Dr. David Topps (biography and disclosure)
What I did before
I used to dread the frail old lady with dizziness – the history and examination was time consuming with vague findings in both, leading to uncertainty about diagnosis and cause. Worse, the medications we used helped little and falls were common.
My fears were compounded by research findings about the rising mortality and morbidity from falls, (1) which gave rise to the establishment of falls clinics – a wonderful idea but with long wait lists. Polypharmacy was clearly adding to the risks. Vertigo was particularly frustrating – easy to suppress the symptoms, but did this really help?
What changed my practice
About ten years ago, the earliest recommendations about the use of therapeutic manipulation of the head and repositioning of otoliths started to appear. Apart from some of the traditional skepticism that meets many manipulation therapies, the paper descriptions of the necessary steps appeared perplexing, problematic and painful to perform. “Rotating the neck 270°… ” seemed guaranteed to break something, including my confidence.
YouTube brought a variety of short clinical videos, demonstrating in more cogent form how to perform the Dix-Hallpike and Epley’s maneuvers, but the success rate remained low. The minor obstacle of finding a good teaching source also contributed to the low attempt rate. Then I discovered the DizzyFix app for the iPhone. Designed in Ottawa, this makes great use of the motion sensing in these devices. Be warned that it also acts as part-infomercial for other products from that company but this does not detract from the app’s usefulness.
You place your phone on the patient’s forehead. DizzyFix’s diagrams (2) walk you through the steps needed for the Dix-Hallpike and Epley’s maneuvers, including a real-time display of exactly what path and angle to move the patient’s head through, and a timer to introduce appropriate pauses. Patience and predictable positioning pay off!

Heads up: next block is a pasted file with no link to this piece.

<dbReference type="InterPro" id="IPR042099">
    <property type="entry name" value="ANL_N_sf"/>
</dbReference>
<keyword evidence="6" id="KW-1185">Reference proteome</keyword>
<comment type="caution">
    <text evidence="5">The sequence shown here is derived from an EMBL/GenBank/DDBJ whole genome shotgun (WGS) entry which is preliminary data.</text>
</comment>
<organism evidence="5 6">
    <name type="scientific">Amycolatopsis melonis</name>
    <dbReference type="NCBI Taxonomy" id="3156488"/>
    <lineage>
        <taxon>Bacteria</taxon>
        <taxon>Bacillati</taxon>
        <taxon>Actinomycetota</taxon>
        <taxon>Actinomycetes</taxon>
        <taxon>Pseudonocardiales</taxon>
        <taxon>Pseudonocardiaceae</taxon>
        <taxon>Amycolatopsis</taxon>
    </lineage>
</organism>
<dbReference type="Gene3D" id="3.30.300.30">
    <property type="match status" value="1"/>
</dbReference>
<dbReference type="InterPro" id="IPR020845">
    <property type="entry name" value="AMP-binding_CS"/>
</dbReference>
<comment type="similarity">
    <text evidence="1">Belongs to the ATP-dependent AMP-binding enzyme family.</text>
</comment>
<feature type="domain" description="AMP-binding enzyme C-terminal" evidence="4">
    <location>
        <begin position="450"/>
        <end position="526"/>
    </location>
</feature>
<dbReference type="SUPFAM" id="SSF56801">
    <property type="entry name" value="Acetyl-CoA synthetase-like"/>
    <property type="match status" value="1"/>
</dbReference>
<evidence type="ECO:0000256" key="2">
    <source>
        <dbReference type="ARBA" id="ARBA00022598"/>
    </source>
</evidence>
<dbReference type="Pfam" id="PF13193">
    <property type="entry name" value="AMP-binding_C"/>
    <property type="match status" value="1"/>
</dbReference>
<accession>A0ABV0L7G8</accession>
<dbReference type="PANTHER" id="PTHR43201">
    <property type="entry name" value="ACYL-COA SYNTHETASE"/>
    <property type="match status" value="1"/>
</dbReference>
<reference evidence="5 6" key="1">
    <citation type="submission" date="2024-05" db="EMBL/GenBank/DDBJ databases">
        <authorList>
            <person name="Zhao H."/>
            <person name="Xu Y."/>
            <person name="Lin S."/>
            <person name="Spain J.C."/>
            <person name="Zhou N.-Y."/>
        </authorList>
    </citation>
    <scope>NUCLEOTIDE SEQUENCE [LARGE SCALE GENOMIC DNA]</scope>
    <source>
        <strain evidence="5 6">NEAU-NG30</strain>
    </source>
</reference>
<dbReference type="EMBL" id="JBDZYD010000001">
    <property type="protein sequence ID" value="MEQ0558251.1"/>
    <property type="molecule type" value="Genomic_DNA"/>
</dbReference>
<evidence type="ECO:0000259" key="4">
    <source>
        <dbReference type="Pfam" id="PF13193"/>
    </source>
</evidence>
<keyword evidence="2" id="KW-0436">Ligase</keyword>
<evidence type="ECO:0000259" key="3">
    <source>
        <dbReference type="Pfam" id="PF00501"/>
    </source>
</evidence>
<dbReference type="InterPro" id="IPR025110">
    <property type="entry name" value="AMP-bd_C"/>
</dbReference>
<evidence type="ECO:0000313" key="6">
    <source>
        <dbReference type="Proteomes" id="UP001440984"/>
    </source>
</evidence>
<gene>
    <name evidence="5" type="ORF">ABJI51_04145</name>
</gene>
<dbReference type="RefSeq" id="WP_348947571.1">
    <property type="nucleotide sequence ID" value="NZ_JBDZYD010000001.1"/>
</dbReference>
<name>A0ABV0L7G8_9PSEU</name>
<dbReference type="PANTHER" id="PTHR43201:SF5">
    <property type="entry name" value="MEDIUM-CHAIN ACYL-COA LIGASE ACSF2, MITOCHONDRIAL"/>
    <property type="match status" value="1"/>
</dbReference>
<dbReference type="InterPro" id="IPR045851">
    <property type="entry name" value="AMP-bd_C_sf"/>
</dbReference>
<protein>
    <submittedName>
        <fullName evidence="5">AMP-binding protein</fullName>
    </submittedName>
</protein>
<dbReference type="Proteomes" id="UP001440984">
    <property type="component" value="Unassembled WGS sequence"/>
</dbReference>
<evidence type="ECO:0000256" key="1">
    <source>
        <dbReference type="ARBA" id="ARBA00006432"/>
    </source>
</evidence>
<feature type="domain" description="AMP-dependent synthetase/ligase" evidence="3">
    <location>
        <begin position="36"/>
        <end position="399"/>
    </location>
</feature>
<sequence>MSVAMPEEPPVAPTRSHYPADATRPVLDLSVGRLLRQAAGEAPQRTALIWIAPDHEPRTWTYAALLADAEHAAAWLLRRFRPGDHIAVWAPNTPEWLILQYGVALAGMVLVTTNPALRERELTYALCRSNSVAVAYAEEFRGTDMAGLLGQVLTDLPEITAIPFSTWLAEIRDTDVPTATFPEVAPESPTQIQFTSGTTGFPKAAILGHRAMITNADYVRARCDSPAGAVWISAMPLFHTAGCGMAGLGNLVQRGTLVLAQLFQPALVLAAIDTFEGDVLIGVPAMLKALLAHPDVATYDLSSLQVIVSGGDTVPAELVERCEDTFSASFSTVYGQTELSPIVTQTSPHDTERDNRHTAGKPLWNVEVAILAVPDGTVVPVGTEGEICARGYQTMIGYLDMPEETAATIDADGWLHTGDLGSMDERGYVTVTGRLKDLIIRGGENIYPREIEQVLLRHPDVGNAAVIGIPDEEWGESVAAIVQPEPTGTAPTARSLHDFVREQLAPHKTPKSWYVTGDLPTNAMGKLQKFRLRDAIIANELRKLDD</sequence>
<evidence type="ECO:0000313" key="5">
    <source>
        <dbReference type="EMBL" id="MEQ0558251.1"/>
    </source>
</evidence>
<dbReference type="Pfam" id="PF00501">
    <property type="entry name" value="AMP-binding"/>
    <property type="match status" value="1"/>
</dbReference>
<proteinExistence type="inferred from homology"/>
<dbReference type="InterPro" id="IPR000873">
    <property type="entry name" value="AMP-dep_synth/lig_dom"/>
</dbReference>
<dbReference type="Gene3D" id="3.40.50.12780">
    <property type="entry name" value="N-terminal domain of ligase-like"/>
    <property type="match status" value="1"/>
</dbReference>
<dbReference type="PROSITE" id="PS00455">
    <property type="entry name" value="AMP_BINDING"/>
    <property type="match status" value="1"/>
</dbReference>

What I do now
Because of simplicity of use and ready availability, I now use this app and promote its use amongst my colleagues and learners at our teaching clinic. The simple, self-explanatory steps with embedded tutorials reduce the time required to learn and teach so my colleagues are more apt (apped?) to use the maneuvers.
Now I can hear you say that not all dizziness is Benign Positional Vertigo. (3) Indeed the Falls Clinics emphasize the multifactorial nature of dizziness and a careful assessment of all cases. There is some helpful information included with DizzyFix. To address this need, I created a virtual patient case (4) to assist colleagues and learners in thinking through such problems. The case provides more context and illustrates some of the common pitfalls in history, examination and management.
DizzyFix is available in the iPhone App Store but is not free. At present, there is no Android version available. In recommending this app, I have no conflict of interest.
References and further reading
1. Rogers C. Presbyastasis: A multifactorial cause of balance problems in the elderly. South African Family Practice 2010, May;52(5):431-4. (View)
2. DizzyFix iPhone Instruction Video. http://www.youtube.com/watch?v=Fk1hgJXzjQU
3. Labuguen RH. Initial evaluation of vertigo. Am Fam Physician. 2006;73:244-251 (View)
4. Topps. A dizzy blonde. Sharcfm virtual patient series: Available from: http://fmsharc.cfpc.ca/openlabyrinth/mstartnode.asp?mapid=82.